(in French and English)
"Mesdames et Messieurs les Représentants, Mesdames et Messieurs,
Je remercie le représentant permanent de la France d’avoir organisé cette réception, et je remercie son gouvernement du soutien qu’il apporte à la liberté de la presse.
L’article 19 de la Déclaration universelle des droits de l’homme est clair.
Il garantit le droit de tout individu, et je cite, " de chercher, de recevoir et de répandre, sans considération de frontières, les informations et les idées par quelque moyen d’expression que ce soit. ".
Si nous célébrons chaque année la Journée mondiale de la liberté de la presse, c’est pour souligner non seulement l’importance cruciale de ce droit, mais aussi les dangers auxquels s’exposent les journalistes qui entendent l’exercer.
Already this year, according to the Committee to Protect Journalists, 11 journalists have been killed in the line of duty.
Reporters without Borders puts the number even higher, at 18.
Three days ago, at a ceremony in Doha, UNESCO honored one of those journalists - Lasantha Wickrematunge of Sri Lanka - with its World Press Freedom prize for 2009.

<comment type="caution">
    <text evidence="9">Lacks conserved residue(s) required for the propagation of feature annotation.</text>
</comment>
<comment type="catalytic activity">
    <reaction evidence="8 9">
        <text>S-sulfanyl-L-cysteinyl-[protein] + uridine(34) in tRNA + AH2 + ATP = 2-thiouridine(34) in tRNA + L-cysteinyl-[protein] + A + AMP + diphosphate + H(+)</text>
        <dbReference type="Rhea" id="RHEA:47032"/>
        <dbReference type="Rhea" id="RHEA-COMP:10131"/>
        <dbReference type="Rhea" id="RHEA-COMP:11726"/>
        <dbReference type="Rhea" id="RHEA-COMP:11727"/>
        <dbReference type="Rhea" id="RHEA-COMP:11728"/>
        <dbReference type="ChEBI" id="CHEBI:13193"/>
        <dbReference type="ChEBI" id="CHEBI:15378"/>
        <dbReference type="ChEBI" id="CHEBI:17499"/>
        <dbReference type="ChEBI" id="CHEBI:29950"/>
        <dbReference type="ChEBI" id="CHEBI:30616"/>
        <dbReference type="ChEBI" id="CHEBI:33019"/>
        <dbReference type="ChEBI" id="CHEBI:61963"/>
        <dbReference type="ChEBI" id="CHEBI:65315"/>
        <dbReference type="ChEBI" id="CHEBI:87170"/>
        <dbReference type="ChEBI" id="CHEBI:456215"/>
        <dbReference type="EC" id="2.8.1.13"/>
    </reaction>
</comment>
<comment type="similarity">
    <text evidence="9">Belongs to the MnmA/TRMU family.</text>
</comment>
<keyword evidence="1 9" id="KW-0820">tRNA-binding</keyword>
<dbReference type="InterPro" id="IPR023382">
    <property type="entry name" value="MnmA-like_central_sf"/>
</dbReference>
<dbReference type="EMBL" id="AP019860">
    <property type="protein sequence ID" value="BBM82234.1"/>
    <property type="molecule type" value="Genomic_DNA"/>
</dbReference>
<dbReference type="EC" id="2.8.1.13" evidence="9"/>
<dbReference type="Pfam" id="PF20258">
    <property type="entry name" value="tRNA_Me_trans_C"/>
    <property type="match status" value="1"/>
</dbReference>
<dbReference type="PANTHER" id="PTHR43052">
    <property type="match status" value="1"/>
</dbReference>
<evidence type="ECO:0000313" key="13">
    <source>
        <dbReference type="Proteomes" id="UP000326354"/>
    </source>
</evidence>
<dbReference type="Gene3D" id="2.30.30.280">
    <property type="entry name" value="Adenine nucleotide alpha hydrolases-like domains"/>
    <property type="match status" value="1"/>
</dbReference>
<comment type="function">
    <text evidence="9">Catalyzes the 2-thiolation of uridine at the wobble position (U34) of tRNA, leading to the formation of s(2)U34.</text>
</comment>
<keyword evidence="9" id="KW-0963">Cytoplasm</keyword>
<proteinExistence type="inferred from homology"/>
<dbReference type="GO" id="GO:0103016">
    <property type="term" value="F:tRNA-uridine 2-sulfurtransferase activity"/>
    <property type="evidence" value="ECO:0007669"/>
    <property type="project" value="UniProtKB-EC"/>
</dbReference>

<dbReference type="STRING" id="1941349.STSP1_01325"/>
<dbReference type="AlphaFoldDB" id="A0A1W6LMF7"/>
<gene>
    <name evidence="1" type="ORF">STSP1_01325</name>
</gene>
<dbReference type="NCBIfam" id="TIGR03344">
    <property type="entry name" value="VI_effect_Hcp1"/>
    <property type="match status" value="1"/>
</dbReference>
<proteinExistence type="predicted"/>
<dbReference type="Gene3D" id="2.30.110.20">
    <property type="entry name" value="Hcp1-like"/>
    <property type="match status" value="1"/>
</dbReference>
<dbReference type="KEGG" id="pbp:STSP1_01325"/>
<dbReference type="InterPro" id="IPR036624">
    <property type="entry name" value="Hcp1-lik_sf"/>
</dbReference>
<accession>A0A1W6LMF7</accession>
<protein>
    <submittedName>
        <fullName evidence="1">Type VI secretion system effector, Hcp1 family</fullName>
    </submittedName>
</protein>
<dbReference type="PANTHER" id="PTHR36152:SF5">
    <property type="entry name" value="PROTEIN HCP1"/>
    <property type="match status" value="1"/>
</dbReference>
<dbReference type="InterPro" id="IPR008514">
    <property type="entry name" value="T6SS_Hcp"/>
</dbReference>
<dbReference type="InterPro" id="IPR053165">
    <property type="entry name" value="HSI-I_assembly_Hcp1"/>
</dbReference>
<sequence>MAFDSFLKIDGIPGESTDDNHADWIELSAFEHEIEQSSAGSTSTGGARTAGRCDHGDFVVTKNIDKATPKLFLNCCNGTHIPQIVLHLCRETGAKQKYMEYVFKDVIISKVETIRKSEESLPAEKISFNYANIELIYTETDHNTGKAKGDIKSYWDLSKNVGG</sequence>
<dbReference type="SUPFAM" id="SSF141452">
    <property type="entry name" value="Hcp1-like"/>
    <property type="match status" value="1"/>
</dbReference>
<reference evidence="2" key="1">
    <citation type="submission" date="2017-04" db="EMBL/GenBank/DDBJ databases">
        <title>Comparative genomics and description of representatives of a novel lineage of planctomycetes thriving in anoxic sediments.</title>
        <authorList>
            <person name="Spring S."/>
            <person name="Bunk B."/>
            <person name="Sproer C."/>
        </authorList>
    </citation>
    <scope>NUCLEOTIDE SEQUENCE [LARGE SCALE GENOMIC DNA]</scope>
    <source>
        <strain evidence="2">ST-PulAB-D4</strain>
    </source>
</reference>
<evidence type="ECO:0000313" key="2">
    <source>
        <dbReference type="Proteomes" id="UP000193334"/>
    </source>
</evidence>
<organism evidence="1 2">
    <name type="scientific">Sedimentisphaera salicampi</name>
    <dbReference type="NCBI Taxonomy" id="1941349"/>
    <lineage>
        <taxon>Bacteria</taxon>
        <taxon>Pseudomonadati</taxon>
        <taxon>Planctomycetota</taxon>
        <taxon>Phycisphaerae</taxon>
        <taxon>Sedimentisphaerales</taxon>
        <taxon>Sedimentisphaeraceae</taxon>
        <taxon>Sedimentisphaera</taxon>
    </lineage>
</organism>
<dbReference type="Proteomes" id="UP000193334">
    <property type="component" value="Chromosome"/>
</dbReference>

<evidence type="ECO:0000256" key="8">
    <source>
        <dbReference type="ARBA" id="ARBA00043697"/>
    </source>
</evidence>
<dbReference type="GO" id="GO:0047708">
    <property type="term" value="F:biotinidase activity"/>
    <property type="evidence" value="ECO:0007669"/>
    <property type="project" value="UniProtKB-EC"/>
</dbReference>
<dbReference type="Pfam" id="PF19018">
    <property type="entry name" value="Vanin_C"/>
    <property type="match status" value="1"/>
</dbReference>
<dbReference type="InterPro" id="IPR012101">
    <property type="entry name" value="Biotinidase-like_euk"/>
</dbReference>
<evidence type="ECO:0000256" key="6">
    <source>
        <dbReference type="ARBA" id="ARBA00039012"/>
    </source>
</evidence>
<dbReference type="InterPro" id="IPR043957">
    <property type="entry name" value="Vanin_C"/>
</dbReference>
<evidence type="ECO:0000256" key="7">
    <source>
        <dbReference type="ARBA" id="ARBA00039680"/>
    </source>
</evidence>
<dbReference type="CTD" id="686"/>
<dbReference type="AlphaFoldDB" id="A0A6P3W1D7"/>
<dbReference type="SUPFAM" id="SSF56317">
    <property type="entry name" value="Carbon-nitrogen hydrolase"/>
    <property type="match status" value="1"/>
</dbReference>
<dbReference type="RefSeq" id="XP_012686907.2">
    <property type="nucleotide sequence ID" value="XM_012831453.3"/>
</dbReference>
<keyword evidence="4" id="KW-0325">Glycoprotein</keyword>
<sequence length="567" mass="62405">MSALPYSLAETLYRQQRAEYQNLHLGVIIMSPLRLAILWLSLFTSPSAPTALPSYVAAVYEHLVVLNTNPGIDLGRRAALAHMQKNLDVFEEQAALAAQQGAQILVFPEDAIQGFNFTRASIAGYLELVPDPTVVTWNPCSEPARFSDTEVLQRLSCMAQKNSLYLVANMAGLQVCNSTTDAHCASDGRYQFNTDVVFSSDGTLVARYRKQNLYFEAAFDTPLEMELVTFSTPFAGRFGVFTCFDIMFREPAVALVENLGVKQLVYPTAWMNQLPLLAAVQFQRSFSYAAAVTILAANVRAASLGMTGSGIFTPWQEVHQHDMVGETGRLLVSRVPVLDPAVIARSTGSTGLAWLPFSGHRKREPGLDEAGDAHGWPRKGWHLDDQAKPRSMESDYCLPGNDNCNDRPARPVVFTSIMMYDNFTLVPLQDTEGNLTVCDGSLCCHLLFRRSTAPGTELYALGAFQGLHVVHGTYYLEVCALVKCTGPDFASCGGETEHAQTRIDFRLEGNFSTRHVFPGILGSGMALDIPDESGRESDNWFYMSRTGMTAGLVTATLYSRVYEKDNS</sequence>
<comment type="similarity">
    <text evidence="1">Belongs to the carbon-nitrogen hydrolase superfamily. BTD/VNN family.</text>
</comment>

I have called on the Government of Sri Lanka to ensure that those responsible for his murder are found and prosecuted. Impunity only sets the stage for more such attacks.
Journalists are also jailed with troubling frequency.
According to the groups I mentioned above, anywhere from 125 to 143 journalists are in prison.
Any Governments that have detained journalists must ensure that their rights are fully respected, including the right to appeal and defend themselves against charges.
Journalists must be able to do their job free of intimidation and harassment.
They should not have to self-censor themselves out of fear.